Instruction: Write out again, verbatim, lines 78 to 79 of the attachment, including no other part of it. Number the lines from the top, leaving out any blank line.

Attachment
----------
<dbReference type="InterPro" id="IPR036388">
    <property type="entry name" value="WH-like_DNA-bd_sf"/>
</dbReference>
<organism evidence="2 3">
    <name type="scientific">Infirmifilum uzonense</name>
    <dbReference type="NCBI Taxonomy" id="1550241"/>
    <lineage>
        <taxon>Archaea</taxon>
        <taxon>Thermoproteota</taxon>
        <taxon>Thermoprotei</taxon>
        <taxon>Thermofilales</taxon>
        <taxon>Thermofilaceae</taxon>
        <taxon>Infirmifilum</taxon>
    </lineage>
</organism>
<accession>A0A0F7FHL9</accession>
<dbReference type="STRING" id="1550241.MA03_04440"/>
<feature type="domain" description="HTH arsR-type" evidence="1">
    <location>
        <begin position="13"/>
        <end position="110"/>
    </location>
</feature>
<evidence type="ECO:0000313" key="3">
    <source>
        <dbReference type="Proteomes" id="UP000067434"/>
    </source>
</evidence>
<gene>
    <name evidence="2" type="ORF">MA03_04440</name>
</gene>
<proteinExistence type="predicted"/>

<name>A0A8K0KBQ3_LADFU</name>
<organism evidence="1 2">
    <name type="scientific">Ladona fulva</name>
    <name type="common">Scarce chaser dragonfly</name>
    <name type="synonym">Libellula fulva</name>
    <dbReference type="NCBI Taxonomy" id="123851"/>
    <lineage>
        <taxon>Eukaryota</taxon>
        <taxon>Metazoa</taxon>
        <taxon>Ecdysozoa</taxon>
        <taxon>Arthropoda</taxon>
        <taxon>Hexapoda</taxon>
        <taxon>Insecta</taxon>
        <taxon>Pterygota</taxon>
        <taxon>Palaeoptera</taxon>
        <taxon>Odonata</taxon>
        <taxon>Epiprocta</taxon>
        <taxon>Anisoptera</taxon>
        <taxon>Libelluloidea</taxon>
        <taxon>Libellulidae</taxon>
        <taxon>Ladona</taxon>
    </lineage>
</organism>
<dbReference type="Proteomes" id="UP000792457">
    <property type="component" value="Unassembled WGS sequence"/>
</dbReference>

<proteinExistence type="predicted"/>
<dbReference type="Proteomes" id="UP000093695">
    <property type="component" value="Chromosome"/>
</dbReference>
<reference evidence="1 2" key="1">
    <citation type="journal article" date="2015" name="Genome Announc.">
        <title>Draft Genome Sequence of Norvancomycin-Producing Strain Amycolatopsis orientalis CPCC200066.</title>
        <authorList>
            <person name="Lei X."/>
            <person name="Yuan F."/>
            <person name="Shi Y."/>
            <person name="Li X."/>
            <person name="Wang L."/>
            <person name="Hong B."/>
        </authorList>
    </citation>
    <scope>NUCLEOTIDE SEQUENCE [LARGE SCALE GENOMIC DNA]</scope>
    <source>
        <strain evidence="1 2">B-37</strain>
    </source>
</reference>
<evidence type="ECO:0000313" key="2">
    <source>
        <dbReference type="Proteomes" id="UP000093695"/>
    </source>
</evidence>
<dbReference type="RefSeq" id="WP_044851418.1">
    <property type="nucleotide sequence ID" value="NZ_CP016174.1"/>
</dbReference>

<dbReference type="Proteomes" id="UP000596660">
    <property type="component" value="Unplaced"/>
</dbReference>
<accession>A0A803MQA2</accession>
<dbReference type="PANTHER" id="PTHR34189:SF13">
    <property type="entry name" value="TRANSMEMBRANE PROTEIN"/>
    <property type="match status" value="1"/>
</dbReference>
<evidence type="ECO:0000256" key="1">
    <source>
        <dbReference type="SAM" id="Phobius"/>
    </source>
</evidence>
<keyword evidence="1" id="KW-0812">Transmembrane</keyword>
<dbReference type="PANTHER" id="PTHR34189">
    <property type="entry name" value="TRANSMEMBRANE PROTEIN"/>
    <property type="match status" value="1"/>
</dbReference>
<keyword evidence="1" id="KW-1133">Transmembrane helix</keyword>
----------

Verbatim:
    </source>
</reference>